History of South Bethlehem, Pa.
Previous to its Incorporation.
By P. J. Hall, Principal of High School
This article first appeared in the Souvenir History Book
of The Borough of South Bethlehem, Pennsylvania issued in connection
with the semi-centennial celebration Oct. 3-9, 1915.
William Penn came into possession of his Province on March 4, 1681, and soon after published an account of it, offering easy terms of lands therein: namely, forty shillings (equal to from $40 to $50 to-day), for 100 acres, subject to a quit rent of one shilling per annum forever. Many people of means embarked in the enterprise, and it is with one of these purchases-that of 5,000 acres, by William Lowther of London, October 22, 1681-that we are particularly concerned, for the 705 acres within the present confines of South Bethlehem, which cost the original purchaser between $282 and $352, formed part of that tract.
After the death of Lowther, this estate became vested successively in Margaret Lowther, Margaret Nicoll, Joseph Stranwix, and John Simpson, all of London. The last named proprietor acquired possession November 24, 1736.
Up to this time, notwithstanding that emigrants eager to acquire land were fast pouring into the Colony, no effort was made by the respective owners to realize on their investment. The reason for this was that, prior to 1737, the lands north of the Lehigh Mountain was still Indian territory, and not open to settlement. But, in 1735, measures were taken to secure the extinction of the Indian title to lands in this region. A document was produced which purported to be a Deed, make August 30, 1689, by certain Indian chiefs to William Penn for the territory extending from the upper line of the Neshaminy Purchase of 1682, in a northwesterly direction as far as a man could walk in a day and a half, and thence eastward to the Delaware. It was designed to cover all of what is now Northampton County north of the Lehigh Mountains.
Though the Indians questioned the authenticity of the Deed, at sunrise on September 19, 1737, three selected white pedestrians and three Indians, accompanied by officials on horseback, set out from the present Wrightstown, Bucks County, and headed for the Lehigh River. The river was crossed at the old ford of the Minsi Trail, opposite the Saucon Plant of the Steel Works, near the site of the new bridge, and the "Walk" continued to the Pocono Mountains-a distance from the starting point of 65 miles. Five years after this "Walking Purchase" was consummated, the last Indians reluctantly surrendered possession, and retired north of the Blue Mountains. These Indians belonged to the Delawares, an important tribal confederacy of Algonquian stock originally holding the basin of the Delaware in eastern Pennsylvania, together with most of New Jersey and Delaware. They called themselves Leni-Lenapes, real men, and consisted of three tribes-Minsi, Unami, and Unalachtgo-symbolized respectively under the totems of the Wolf, Turtle, and Turkey. Of these, the Minsi held the upper Delaware, north of the Blue Mountains. The Unami, those in our immediate vicinity, held the middle course of the river, together with the hereditary chieftancy, while the third tribe occupied the lower country.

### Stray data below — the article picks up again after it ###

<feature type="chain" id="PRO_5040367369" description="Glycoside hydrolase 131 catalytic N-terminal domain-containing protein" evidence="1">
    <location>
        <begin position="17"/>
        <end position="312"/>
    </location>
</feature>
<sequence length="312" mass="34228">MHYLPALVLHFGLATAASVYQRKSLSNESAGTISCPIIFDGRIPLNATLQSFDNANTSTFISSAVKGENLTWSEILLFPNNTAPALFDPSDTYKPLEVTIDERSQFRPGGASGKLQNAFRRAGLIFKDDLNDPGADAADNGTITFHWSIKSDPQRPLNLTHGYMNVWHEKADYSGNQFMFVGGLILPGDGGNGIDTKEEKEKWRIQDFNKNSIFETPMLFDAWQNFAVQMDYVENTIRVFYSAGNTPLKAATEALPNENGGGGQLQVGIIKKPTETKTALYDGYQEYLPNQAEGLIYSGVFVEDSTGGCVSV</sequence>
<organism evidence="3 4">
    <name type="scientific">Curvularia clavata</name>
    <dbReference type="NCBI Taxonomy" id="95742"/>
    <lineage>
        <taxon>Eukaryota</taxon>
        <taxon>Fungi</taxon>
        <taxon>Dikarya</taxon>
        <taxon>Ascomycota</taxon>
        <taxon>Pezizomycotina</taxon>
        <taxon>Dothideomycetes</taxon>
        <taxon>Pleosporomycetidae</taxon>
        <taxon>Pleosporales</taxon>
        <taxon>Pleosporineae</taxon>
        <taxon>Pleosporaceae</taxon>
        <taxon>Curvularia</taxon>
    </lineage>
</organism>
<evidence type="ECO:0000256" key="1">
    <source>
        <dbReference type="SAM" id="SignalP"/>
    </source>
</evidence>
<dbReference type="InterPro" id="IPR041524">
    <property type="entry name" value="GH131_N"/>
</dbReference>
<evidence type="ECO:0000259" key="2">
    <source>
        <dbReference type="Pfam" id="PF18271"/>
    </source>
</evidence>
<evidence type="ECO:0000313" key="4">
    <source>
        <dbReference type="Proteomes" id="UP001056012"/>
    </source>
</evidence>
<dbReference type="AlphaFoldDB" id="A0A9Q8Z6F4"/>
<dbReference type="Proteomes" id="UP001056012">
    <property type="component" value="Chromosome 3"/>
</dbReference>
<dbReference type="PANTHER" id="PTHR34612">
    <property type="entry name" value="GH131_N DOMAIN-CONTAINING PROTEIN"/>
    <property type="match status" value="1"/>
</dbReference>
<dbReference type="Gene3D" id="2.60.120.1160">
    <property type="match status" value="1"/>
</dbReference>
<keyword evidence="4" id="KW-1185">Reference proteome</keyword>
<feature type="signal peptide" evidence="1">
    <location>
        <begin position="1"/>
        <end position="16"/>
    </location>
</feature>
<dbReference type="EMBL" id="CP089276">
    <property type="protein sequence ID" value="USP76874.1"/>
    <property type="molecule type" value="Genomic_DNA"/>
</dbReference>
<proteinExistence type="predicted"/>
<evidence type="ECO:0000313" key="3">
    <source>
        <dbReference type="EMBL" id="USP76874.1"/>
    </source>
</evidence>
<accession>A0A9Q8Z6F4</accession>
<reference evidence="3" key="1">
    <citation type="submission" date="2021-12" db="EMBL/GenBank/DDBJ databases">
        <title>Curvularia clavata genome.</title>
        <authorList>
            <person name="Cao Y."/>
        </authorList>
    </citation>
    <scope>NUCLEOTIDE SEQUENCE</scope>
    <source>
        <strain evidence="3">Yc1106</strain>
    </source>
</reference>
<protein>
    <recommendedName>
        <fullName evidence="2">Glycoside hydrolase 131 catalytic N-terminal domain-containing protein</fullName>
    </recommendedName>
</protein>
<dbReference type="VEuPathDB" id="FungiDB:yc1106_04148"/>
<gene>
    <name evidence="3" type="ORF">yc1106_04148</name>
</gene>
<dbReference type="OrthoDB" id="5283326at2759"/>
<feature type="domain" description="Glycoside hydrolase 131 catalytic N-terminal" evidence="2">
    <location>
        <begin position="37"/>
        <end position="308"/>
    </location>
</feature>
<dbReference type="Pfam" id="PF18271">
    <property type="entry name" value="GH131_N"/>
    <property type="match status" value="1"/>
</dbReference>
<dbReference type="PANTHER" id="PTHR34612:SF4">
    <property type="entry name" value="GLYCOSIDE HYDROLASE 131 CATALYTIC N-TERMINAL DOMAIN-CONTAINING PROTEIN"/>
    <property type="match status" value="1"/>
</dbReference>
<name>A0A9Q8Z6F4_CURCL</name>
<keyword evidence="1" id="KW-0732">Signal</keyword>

It was, doubtless, the improved conditions brought about by the removal of the Indians which led the last owner of Lowther's 5,000 acres, John Simpson, to send Chief Justice William Allen, of Philadelphia, a power of Attorney, dated August 9, 1740, authorizing said Allen to sell Simpson's land. Some time before 1737, Nathaniel Irish, an agent for Allen in the sale of lands, was seated near the Mouth of Saucon Creek, on a tract of land since known as Shimersville. Here Irish had established a farm, built a grist and a saw mill, and opened a land office. He was commissioned the first Justice of the Peace in this section, and his place became the northern terminus of the first "King's Highway" from Philadelphia to the Lehigh, which was opened in 1737.
On April 2, 1741, Irish negotiated the sale of 500 acres, lying on the north bank of the Lehigh, at the mouth of the Monocacy Creek, to Henry Antes, trustee for a congregation of Moravians. This was the first land acquired in Pennsylvania by these people.
The Moravians, coming from Germany, had settled near Savannah, Ga., in 1735. They left Georgia in 1740, and, accompanied by the celebrated Methodist exhorter, Rev. George Whitfield, came to Philadelphia. Whitfield, the same year, purchased 5,000 acres, almost identical with the present Upper Nazareth Township, on which he proposed founding a school for negro children. He induced the Moravians to locate on his land and erect thereon the buildings for his contemplated school. But before the end of the year Whitfield quarrelled with the Moravians and ordered them off his land.
As the Moravian Brethren in their new settlement, Bethlehem, desired, as far as practicable, to observe a policy of non-intercourse with people of other religious denominations, they decided to purchase land on this side of the river in order to exclude undesirable neighbors. Accordingly, they purchased 274 acres on the south side of the Lehigh, for which they paid $350. Nor was this the first purchase of land within the limits of our present borough, as shall appear further on.